Impact on rentals
The white paper says the Government will build more homes for private rent and encourage family-friendly tenancies.
“Moves to require builders to provide more affordable rental stock is a logical step, as is offering three-year minimum tenancies to help families plan their futures with more certainty, such as with children’s schooling,” said Whewell.
However, the report’s plan to make renting fairer for tenants is likely to have an adverse impact on lettings agencies.
“The decision to remove or cap lettings fees is controversial; whilst some landlords and agents have undoubtedly taken advantage of vulnerable tenants, others have acted much more fairly and consistently and this proposed action seems ‘a big stick’ to address a selective problem,” said Whewell. “Landlords and agents will no doubt look to recover this loss of earnings, which could mean delivering a poorer service and opaque increases in rents. Until supply and demand rebalance, there remains a natural upward bias in the system, exacerbated further if private landlords exit the market.”
“I think a solution could be to introduce licensing for private landlords; if every landlord commits and adheres to a minimum standard, then tenants will be treated more fairly. Pricing small, private landlords out of the market is not the answer as this puts unnecessary upward pressure on rent prices.”
Corporations becoming landlords
The Government is reportedly encouraging more institutional investors to come into housing, potentially as landlords to replace private suppliers.
“Following the recent tax changes relating to private landlords, there is a sense that the Government would like large corporations, such as pension funds, to step in and invest in affordable rental stock replacing the current ‘micro model’,” said Whewell. “This is seen as a better new world where the rights of the tenant are better respected by companies who want to do the right thing, or are obliged to act diligently in order to protect their brand or meet corporate governance rules.
“The potential issue here is that the record of large private organisations in providing high quality, locally sensitive services is less than stellar. Also, such corporates normally have shareholders demanding dividends - so the pressure to improve ‘efficiencies and returns’ may not bode well for their tenants, whereas smaller, local landlords can better read the market conditions and flex charges accordingly. Another option might be to provide more assistance to Housing Associations who are less profit-focussed.”
Planning for future homes
A lot of information was included in the white paper about the role of local authorities in overseeing planning applications for new housing. The Government wants to give communities a stronger voice, provide greater certainty to authorities planning new homes, boost the local authority’s capacity and capability to deliver, as well as holding authorities to account through a new housing delivery test. The report also mentioned continued protection for the green belt, unless local authorities can prove that building on this land is the only option available.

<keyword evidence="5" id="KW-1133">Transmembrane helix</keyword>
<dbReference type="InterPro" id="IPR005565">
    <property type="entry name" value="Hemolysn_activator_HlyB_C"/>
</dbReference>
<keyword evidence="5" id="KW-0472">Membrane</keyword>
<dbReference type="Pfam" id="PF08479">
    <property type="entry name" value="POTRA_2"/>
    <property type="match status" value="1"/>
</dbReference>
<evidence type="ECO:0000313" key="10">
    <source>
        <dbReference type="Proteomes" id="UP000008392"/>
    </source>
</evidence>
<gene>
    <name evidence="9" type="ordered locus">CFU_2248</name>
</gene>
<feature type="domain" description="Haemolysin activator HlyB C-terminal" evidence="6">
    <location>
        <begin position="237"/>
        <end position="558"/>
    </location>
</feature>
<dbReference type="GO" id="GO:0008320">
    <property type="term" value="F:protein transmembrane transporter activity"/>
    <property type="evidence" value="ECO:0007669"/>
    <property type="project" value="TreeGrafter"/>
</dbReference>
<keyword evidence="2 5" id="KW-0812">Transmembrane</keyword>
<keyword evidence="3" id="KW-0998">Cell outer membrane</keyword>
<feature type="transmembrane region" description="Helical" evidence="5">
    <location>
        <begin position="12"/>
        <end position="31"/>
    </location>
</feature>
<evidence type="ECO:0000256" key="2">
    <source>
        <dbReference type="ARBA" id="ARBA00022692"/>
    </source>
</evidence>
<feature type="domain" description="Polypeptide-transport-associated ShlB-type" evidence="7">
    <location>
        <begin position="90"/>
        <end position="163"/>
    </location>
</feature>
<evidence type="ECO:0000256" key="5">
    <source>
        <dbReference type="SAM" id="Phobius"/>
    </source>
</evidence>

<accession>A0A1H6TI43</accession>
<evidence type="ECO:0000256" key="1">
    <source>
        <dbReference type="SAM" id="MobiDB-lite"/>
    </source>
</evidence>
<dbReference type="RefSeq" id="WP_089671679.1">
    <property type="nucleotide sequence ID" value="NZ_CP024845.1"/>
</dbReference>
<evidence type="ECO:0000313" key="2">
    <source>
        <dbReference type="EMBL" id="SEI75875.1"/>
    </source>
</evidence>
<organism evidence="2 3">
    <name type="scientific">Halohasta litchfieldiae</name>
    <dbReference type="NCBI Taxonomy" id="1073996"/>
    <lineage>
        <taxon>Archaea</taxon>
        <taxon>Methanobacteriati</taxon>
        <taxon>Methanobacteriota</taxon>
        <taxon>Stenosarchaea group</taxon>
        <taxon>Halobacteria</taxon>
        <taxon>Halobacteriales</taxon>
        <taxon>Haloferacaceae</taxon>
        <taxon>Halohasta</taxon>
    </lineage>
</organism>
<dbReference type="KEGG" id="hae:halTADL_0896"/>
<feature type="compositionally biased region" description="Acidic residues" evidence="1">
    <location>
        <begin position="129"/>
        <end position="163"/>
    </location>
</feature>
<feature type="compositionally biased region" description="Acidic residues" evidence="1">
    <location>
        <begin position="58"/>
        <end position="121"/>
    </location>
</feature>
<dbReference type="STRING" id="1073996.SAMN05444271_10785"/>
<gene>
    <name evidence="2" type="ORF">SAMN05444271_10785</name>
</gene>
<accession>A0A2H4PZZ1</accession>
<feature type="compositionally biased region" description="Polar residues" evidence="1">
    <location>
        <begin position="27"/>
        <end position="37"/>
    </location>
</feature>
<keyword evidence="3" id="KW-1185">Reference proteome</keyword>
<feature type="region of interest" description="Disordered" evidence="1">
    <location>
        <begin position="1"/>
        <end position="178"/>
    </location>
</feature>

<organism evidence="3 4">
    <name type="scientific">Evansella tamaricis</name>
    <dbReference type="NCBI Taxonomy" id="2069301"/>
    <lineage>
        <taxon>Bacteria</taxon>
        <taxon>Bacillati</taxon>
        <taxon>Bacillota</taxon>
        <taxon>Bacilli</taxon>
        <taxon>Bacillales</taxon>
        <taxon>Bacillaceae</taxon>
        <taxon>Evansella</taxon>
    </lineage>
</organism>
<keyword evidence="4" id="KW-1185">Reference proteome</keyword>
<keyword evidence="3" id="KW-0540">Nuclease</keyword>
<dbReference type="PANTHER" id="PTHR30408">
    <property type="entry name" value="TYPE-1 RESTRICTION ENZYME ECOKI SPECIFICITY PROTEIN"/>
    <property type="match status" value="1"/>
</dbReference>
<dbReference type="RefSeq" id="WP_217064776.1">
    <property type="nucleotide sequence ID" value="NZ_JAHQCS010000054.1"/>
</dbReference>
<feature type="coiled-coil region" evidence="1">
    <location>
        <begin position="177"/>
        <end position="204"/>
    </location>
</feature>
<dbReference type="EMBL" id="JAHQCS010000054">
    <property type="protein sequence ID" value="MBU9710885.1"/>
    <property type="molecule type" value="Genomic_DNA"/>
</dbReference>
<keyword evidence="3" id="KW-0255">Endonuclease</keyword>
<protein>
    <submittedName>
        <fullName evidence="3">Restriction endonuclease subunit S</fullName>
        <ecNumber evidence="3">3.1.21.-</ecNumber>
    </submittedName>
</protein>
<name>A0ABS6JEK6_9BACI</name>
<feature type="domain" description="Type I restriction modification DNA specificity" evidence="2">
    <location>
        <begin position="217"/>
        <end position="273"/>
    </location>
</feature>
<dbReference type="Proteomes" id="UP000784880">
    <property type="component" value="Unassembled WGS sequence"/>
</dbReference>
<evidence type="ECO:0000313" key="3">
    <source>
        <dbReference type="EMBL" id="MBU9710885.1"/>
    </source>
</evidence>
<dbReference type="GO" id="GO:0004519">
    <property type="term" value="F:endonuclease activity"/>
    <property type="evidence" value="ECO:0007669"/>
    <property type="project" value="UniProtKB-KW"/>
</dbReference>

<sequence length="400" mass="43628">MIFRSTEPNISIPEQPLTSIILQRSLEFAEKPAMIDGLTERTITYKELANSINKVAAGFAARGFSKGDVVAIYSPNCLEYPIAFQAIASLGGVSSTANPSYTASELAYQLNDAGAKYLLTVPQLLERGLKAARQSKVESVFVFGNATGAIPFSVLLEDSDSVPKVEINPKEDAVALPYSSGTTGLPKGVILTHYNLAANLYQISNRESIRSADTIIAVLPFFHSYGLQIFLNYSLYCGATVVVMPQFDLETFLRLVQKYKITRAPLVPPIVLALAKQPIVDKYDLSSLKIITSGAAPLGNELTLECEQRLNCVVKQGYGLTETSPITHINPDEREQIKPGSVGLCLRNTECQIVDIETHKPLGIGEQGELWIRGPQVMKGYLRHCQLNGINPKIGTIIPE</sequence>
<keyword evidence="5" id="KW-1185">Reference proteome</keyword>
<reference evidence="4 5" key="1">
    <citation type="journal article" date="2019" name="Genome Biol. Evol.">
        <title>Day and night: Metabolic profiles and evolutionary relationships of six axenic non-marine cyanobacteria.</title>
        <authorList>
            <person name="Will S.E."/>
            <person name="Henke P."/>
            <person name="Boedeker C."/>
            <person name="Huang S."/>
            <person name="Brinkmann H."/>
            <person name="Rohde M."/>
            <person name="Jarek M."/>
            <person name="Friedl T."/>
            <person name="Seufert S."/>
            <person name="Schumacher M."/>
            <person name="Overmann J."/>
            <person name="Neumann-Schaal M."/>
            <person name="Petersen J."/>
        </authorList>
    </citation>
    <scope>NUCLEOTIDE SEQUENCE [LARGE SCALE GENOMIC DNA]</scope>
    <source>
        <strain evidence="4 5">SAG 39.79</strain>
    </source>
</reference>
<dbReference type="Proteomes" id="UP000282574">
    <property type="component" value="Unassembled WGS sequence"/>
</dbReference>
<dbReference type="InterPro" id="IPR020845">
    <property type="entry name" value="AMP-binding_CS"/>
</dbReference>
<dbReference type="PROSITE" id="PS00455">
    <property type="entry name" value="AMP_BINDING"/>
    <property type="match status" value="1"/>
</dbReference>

“When it comes to supply, planning will be a key issue as one of the most significant inhibitors to accelerating the building programme,” said Whewell. “Continuing to respect and protect ‘green belt’ land means that local councils maintain the whip hand in deciding access to such potential sites, with an understandable tendency to protect existing residents. The white paper fails to provide a solution to this quandary. There is also evidence from the BBC of local councils manipulating the existing numbers to reduce their future obligations regarding the provision of new homes. Relying on local intelligence and decisions may not deliver the step change in volume that is required.”
The Government expressed a desire to look at sites and find details of the owner to determine if the area is suitable for new housing. By making more land available for homes in key locations, they plan to make it easier to build new settlements.
Whewell said: “Land banking is a complicated issue. Developers need to see a clear return on their investment before commencing building work. If they are in doubt, they will leave potential sites alone as an asset on their balance sheets.
“I think the answer is a mixture of more transparent planning, a more predictable residential housing market, and some pressure on builders to ‘use it or lose it’ – but this strategy is fraught with difficulty and may overstep the boundary between regulation and intervention.”
UK property prices rose by 6.5% in 2016, Halifax said, while according to Nationwide Building Society’s House Price index, prices were 4.5% higher by the end of the year, having risen by the same rate as in 2015.
The building society said that all regions of the country experienced house price growth in 2016, with East Anglia seeing the strongest price increases over the year. Average prices there were up more than 10% year-on-year.
Luton and Bedfordshire
According to Halifax, Luton recorded the biggest percentage rise in house prices among the largest UK towns and cities in 2016, with the average property price in the Bedfordshire town rising by 19.4% over the year.
Scotland, East Midlands, Northern Ireland